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On his 100th day in office, President Trump signed an executive order creating a new Office of Trade and Manufacturing Policy in the White House. The office will be led by National Trade Council Director Peter Navarro, whom Trump called "one of the greats at trying to protect our jobs." NPR's Rachel Martin spoke with Navarro about his mission: "to defend and serve American workers and domestic manufacturers."
"This country is built on manufacturing," Navarro tells Martin. "I'm not talking about metal-bashing manufacturing. I'm talking about a constant renewal of manufacturing. High-tech manufacturing. And what we've seen since 2000, 2001, is we've seen the exodus of our factories and jobs."
The U.S. had more than 17 million factory workers in 2000. But over the next decade, nearly 6 million manufacturing jobs disappeared. Factory employment has rebounded slightly since the depths of the recession. But just over 8 percent of American workers are employed in factories today, down from 13 percent in 2000 and 20 percent a generation earlier.
Navarro says that decline is critical, arguing all jobs are not created equal.
"A manufacturing job has inherently more power to create wealth, because they on average pay more and also to create more jobs," Navarro says. "If you have the manufacturing job as the seed corn, then you have jobs in the supply chain. Then towns spring up around that where you have the retail, the lawyers, the accountants, the restaurants, the movie theaters. And what happens is when you lose a factory or a plant in a small- or medium-sized town in the Midwest, it's like a black hole. And all of that community gets sucked into the black hole and it becomes a community of despair and crime and blight rather than something that's prosperous."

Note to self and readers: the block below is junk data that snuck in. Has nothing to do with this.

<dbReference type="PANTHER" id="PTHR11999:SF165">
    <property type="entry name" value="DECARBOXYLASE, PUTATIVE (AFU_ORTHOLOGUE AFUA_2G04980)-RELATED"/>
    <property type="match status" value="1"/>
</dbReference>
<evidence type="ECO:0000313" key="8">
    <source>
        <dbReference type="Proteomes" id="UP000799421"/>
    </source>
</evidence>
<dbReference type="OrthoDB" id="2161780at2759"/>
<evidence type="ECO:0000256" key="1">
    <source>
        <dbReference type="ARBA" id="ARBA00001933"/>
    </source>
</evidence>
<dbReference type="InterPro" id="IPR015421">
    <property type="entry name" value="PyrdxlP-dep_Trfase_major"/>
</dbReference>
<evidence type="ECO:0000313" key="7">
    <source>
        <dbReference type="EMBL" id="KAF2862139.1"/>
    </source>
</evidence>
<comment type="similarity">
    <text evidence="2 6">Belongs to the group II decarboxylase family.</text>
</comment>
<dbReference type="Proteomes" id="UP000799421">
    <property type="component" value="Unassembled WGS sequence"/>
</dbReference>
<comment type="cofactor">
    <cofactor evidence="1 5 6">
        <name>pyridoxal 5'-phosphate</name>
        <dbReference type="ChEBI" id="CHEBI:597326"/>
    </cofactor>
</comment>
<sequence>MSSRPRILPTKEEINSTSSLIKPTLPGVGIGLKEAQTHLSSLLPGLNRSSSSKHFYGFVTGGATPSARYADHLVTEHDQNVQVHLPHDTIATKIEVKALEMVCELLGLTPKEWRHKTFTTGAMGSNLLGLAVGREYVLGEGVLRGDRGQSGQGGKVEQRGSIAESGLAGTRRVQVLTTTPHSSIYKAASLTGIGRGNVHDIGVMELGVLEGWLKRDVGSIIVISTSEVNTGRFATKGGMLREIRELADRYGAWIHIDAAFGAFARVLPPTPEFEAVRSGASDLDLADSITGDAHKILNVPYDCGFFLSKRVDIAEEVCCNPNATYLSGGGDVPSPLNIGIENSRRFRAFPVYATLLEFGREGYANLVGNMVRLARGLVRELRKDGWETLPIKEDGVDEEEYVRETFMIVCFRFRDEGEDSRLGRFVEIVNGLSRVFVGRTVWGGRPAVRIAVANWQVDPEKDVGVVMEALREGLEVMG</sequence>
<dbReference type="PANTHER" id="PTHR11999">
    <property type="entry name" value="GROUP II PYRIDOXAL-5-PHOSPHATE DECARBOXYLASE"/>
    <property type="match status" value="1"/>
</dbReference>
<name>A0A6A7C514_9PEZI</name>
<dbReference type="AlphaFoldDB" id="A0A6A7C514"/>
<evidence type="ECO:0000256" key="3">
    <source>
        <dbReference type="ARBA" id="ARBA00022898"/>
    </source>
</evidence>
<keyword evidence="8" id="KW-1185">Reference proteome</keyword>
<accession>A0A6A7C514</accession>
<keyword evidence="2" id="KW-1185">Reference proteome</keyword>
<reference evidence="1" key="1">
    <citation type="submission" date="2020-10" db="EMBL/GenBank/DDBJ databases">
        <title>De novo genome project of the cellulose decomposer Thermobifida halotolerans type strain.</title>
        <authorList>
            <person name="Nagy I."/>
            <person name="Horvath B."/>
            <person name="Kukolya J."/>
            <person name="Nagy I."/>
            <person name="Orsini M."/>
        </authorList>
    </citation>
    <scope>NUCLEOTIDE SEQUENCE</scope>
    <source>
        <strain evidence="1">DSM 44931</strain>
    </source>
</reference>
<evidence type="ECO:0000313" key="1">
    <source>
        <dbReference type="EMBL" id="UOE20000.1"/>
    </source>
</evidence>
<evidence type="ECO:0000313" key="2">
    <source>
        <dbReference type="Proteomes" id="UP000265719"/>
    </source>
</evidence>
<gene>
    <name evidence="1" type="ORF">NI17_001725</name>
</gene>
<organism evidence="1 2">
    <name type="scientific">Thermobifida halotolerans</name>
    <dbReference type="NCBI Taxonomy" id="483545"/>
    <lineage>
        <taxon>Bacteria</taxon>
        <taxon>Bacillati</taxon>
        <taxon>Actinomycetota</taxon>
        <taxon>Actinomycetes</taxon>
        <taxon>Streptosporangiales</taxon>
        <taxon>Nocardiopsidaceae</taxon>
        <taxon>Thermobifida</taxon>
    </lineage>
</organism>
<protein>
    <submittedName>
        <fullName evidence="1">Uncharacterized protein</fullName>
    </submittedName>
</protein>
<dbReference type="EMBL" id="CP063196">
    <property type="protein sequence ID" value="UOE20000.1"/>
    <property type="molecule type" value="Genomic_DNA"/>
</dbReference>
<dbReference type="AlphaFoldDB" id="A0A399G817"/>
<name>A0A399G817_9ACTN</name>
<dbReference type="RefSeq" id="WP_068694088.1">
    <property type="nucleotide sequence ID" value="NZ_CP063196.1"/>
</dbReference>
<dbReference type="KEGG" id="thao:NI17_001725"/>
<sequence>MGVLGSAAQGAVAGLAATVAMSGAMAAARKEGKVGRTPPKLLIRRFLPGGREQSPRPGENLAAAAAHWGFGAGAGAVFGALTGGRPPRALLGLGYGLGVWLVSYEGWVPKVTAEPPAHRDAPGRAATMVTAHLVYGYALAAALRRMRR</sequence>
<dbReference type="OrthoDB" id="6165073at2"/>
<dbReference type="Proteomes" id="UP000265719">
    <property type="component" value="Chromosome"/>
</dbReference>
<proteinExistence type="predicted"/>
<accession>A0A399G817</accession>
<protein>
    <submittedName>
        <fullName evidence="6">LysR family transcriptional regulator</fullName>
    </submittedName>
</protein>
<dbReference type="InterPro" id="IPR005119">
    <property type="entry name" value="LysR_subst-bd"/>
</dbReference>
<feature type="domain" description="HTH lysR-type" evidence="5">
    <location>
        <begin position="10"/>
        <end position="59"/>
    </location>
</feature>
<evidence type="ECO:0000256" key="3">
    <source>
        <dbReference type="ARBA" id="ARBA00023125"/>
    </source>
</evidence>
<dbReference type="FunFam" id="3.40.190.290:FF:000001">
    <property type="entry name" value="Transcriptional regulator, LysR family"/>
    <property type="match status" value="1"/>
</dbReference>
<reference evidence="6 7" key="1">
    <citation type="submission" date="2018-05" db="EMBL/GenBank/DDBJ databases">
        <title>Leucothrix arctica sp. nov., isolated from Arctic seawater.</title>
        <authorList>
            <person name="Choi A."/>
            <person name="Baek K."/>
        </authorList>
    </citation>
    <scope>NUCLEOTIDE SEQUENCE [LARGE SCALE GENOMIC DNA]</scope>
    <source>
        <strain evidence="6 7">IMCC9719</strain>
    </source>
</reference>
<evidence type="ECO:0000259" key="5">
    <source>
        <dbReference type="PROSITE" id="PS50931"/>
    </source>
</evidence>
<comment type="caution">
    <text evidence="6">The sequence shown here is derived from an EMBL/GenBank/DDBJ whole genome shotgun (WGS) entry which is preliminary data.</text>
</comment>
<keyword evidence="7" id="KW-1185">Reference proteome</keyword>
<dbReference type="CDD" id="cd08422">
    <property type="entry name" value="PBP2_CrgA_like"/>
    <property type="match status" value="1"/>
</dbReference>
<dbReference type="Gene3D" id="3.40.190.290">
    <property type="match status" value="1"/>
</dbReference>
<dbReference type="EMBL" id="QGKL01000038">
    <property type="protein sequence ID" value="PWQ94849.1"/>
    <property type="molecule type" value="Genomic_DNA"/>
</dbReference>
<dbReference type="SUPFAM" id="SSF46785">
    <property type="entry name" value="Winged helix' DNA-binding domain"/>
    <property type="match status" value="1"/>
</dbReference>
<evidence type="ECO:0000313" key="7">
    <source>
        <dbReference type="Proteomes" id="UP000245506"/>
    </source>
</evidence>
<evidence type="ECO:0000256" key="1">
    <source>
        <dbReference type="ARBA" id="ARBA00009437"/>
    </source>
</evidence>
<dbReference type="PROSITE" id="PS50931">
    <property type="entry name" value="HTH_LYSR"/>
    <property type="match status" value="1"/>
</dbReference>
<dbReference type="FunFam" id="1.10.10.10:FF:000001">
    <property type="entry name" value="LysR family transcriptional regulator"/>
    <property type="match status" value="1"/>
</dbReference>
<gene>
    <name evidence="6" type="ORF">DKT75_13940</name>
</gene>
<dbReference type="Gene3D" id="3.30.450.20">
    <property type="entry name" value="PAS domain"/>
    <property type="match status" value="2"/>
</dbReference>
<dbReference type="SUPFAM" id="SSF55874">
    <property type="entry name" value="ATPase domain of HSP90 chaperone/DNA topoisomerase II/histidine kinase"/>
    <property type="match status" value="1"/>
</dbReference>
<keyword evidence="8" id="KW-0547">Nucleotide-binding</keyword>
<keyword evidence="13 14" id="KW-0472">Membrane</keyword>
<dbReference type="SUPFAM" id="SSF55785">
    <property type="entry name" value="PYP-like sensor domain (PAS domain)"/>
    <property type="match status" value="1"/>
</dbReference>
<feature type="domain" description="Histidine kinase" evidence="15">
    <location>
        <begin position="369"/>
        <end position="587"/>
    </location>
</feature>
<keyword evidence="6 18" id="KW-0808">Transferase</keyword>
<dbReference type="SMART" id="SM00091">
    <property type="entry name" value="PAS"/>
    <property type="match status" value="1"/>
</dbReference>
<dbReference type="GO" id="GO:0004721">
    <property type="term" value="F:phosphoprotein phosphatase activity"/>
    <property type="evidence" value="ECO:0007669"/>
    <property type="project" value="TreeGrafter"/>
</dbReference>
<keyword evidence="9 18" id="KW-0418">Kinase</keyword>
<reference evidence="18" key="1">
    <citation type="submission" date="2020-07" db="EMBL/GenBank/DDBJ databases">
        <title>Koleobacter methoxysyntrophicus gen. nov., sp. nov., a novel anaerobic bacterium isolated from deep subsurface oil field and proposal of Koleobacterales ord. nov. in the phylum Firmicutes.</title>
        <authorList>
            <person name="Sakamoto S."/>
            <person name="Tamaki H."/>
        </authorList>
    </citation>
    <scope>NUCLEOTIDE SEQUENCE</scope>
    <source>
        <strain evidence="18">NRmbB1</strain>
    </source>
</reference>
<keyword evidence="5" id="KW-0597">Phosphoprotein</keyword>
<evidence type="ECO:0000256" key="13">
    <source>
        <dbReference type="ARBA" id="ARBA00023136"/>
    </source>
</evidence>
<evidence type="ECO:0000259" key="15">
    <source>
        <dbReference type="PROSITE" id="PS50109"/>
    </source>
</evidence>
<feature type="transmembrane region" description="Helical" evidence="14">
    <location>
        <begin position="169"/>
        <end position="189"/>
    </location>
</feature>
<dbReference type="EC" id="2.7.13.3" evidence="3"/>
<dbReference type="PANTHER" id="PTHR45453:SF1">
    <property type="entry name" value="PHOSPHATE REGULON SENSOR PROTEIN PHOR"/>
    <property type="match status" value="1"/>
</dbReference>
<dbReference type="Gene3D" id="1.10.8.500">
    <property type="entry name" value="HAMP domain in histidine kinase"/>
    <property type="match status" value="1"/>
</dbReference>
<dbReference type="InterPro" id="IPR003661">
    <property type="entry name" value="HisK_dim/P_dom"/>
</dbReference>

Wisconsin, Iowa, Michigan and Ohio are among the most manufacturing-intensive states in the country. All four went for Trump in November after favoring Barack Obama four years earlier.
Navarro and Trump blame trade for the decline in factory jobs
Many economists argue that automation and other productivity tools have played a larger role than trade in the decline of U.S. factory jobs. American factories are churning out more products than ever, even as they need fewer workers to do so.
Navarro concedes that "demographics and automation are part of the puzzle." But he insists that "the biggest piece of the action is the unfair trade practices and bad trade deals. And if you don't believe that, just go to the booming factories in Germany, in Japan, in Korea, in China, in Malaysia, in Vietnam, in Indonesia, in Italy — every place that we're running deficits with."
Like his boss, Navarro points to the imbalance between imports and exports as evidence that the U.S. is getting a raw deal.
"We run a chronic, persistent, and large trade deficit in goods on the order of $700 billion a year," Navarro says. "In any given year, that would be OK. But when we do it every year for 10, 15, 20 years, it represents a transfer of our net worth to the rest of the world." (Counting services, where the U.S. has a surplus, brings the overall trade deficit down to about $500 billion.)
Many of the dollars that foreign companies make by selling to the U.S. wind up reinvested in this country. But that's little comfort to Navarro, who describes the purchase of American companies, office buildings and farmland by foreign interests as "conquest by purchase."
Traditional economic theory argues that trade can be mutually beneficial, allowing businesses in each country to focus on what they do best. But Navarro insists those gains are undermined when other countries "unfairly" subsidize exports, manipulate currency, steal intellectual property, or require American firms to transfer technology as a cost of doing business.